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Recycling

Reem Saad / Doha News

Harvey Russell has amassed nearly 23kg of cans since he moved to Qatar four years ago.

A local company that provides recycling bins and pickup service to homes for QR50 a month is broadening its reach in Qatar.

Global Metals LLC has been collecting, processing and recycling materials in the country since 2008.

After working with several private companies for years, it began offering home recycling services in 2014, but was met with very little success, its managers told Doha News.

Recycling is not a government requirement in Qatar, and there is a general lack of awareness and willingness to engage in the practice here, operations manager Andy Isip and marketing manager Shiela Licuanan said.

Where to start

Speaking to Doha News, Isip added that most people don’t know the benefits of recycling, or how to start.

“The first step to recycling is segregating and categorizing their waste. They need to make sure their waste doesn’t reach the landfills. As simple as that. But it can take a long time for people to do it on their own,” he said.

Two years ago, Global Metals experimented with offering free bins at compounds around Qatar, but found that residents were either throwing regular garbage in them, or not using the bins at all.

This is when they decided to implement a QR50 fee, Licuanan added.

Recycling bin at Al Fardan Gardens 7

Global Metals/Facebook

Recycling bin at Al Fardan Gardens 7

Now, the company offers at-home recycling services for almost 200 homes in the country.

How it works

It operates on a single-stream recycling system, in which all plastics, metals and other containers go into the same collection truck.

“We let residents put the recyclables in one bin only and we take care of the sorting in our facility. We don’t give them separate bins because recycling comes with a cost, especially since we are a private company. We don’t want to burden our clients by paying more for the bins,” Licuanan said.

A truck comes by every two weeks to empty the bins, which also include a separate one for paper products. Global Metals said it usually ships paper items to China for recycling, and processes the rest locally.

Recycling

Global Metals

Recycling

At some compounds, residents have put in requests for larger bins, which cost QR75 for a container that’s about double the size of the original.

So far, the company operates in residential compounds. It tries to entice customers by approaching the compound’s management team with flyers and informing them about its services.

It’s then up to the compound managers to enlist Global Metals, or to ask residents if they’re interested in the idea.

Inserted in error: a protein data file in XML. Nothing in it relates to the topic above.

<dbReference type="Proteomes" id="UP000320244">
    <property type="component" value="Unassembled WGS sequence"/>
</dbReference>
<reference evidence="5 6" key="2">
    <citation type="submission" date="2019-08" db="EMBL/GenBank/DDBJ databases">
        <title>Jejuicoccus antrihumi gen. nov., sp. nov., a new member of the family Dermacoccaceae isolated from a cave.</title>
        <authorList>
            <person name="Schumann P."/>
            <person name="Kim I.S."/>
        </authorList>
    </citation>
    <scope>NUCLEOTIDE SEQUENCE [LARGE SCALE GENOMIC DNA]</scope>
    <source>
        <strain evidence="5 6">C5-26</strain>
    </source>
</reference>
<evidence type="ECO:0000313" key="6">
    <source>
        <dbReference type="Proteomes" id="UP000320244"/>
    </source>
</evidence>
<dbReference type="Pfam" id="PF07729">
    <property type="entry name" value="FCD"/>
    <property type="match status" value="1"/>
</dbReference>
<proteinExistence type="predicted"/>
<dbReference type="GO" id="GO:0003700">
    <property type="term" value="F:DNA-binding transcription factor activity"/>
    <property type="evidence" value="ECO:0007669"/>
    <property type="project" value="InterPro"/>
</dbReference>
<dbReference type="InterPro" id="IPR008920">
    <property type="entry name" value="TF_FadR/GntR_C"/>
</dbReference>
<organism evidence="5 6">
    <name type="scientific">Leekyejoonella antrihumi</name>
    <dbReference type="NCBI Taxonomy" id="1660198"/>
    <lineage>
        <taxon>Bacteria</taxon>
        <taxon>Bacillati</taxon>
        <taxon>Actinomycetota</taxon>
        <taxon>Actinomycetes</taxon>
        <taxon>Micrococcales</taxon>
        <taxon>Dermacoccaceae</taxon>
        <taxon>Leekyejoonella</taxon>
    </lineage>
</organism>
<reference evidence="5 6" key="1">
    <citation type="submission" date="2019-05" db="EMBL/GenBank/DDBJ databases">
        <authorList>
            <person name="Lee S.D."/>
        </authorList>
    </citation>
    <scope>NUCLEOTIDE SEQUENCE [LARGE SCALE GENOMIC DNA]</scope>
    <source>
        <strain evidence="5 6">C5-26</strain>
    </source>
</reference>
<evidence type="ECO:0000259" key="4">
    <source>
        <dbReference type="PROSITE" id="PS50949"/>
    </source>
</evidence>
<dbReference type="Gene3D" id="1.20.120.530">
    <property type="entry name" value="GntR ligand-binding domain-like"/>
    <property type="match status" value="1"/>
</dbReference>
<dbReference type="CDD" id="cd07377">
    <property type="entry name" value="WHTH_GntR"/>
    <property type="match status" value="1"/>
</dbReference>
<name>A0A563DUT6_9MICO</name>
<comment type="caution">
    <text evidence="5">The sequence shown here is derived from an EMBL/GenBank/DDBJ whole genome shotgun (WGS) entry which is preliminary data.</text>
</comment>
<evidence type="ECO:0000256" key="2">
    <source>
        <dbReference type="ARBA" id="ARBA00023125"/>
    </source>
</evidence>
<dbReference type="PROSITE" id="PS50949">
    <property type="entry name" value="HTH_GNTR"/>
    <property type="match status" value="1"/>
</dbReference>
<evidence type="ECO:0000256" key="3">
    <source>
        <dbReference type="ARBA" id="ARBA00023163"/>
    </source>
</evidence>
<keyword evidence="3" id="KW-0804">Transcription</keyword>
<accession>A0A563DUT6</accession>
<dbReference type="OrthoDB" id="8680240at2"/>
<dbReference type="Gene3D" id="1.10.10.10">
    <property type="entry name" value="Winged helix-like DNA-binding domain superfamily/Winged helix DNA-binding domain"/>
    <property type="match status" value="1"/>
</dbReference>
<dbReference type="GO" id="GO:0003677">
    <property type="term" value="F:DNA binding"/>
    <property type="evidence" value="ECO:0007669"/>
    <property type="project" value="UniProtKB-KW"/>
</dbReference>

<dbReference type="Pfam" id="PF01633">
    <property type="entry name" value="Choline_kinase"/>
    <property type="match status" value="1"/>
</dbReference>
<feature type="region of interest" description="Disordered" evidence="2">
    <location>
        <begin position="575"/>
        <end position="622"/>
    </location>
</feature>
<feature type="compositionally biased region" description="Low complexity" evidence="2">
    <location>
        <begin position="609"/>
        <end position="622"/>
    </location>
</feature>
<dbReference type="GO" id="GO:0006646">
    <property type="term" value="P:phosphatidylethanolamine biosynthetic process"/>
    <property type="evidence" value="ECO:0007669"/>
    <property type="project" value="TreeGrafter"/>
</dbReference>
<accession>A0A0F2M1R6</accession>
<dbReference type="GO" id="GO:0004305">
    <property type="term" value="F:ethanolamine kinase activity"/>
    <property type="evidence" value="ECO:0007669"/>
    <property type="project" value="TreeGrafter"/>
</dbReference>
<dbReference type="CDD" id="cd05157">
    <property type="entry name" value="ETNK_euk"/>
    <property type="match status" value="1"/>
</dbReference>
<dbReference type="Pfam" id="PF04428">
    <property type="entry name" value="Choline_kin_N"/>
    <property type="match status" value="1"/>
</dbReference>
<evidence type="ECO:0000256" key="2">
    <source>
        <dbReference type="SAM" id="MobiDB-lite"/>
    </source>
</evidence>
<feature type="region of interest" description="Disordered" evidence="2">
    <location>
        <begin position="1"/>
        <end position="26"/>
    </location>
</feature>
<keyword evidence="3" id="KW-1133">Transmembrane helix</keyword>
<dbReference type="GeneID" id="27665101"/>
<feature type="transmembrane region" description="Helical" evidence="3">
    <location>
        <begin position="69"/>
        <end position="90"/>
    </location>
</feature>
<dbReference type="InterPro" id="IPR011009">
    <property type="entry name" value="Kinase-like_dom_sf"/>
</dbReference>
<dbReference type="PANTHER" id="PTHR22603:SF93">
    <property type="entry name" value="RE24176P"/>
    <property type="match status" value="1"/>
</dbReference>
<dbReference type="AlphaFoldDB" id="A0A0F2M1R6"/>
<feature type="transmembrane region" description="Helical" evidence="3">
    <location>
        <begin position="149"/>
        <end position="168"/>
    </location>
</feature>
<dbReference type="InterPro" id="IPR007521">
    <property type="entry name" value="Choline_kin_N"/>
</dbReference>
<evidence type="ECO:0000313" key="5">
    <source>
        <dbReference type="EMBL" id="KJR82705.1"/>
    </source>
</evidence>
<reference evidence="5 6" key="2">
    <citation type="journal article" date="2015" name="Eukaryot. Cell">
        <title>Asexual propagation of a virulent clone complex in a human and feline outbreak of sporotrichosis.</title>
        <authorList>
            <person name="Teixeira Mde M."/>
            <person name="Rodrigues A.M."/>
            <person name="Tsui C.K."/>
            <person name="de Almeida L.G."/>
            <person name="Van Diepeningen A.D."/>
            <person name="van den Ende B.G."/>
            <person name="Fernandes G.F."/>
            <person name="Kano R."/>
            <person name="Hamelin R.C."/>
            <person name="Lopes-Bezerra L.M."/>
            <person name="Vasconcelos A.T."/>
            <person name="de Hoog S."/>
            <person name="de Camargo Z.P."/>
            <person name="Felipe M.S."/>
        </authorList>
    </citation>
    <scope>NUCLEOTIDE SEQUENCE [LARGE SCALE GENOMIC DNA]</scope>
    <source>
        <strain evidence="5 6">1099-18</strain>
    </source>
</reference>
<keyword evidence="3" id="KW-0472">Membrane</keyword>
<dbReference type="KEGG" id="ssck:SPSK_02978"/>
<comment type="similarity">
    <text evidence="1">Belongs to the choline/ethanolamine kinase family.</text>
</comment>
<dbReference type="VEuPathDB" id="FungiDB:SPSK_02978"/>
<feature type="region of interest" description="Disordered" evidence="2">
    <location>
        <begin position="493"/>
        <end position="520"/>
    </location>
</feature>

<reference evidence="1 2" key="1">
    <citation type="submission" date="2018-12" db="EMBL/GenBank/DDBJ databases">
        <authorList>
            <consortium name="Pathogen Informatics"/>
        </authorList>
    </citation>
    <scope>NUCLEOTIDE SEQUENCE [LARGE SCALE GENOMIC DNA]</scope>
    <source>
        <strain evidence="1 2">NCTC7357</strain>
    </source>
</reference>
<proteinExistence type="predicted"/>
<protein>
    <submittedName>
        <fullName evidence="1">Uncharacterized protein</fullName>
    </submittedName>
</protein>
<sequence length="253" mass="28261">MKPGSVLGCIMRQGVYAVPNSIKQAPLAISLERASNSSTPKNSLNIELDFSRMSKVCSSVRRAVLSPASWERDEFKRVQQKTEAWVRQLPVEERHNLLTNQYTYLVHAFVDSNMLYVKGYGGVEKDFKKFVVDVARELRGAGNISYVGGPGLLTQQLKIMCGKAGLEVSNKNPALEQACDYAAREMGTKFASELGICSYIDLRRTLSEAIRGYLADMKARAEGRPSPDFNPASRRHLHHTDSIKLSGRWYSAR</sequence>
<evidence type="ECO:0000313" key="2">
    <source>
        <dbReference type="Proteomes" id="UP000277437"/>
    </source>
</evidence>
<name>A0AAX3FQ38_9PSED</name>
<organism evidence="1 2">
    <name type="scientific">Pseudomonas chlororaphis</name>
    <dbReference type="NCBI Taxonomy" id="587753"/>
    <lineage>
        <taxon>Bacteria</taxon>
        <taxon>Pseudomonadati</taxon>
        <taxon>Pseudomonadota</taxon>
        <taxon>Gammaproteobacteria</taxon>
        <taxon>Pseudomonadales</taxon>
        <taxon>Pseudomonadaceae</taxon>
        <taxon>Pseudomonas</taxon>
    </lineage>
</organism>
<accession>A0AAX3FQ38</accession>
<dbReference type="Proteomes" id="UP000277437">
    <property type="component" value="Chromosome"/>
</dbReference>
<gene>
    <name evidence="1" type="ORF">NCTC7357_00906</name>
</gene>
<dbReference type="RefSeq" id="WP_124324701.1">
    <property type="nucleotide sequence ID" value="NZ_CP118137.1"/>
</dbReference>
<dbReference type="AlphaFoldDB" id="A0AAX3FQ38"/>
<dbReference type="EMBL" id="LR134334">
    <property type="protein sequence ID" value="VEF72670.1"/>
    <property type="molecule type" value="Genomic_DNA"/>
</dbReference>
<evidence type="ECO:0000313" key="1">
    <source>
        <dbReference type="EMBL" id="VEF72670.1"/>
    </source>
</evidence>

“We are not allowed to personally go to people’s homes and talk to them because people really respect privacy here,” Licuanan told Doha News.

“We are only allowed to speak to management, and if they agree, they let us hand out the flyers outside people’s homes, the clubhouse and reception areas. If residents are interested, they call us.”

Recycling spirit

Global Metals does not offer recycling services to individual flats or villas yet.

This and other barriers has made it hard for some residents who actually want to recycle to do so.

Harvey Russell's can collection

Reem Saad / Doha News

Harvey Russell’s can collection

For example, American expat Harvey Russell has been collecting soda cans every day for two years.

His current can collection surpasses 50 pounds (about 23kgs). He said for months, he’s been trying to contact recycling companies and newspapers to tell them about his collection.

But responders have either told them to drop off the bags himself or not replied at all.

Photo for illustrative purposes only.

Busch Systems/Flickr

Photo for illustrative purposes only.

“I don’t have transportation and there are too many bags for me to drop them off. It’s only reasonable for them as recycling companies to come pick it up themselves,” he told Doha News.

Growing up in the US, where recycling is required by law in most states, Russell said people simply need to be educated about its importance.

“I think it’s something that is really so easy to do but you ever so rarely see that bin that says ‘put your aluminum here, put your newspapers here, your plastic bottles here,’ ” he said.

“All it takes is educating the public and shaming them into walking an extra 10 feet to the bin. It’s not even the locals doing this. It’s us expats who are throwing things on the floor instead of where they belong.”

Russell will be leaving to the US for good next week, and his collection remains at his house for now.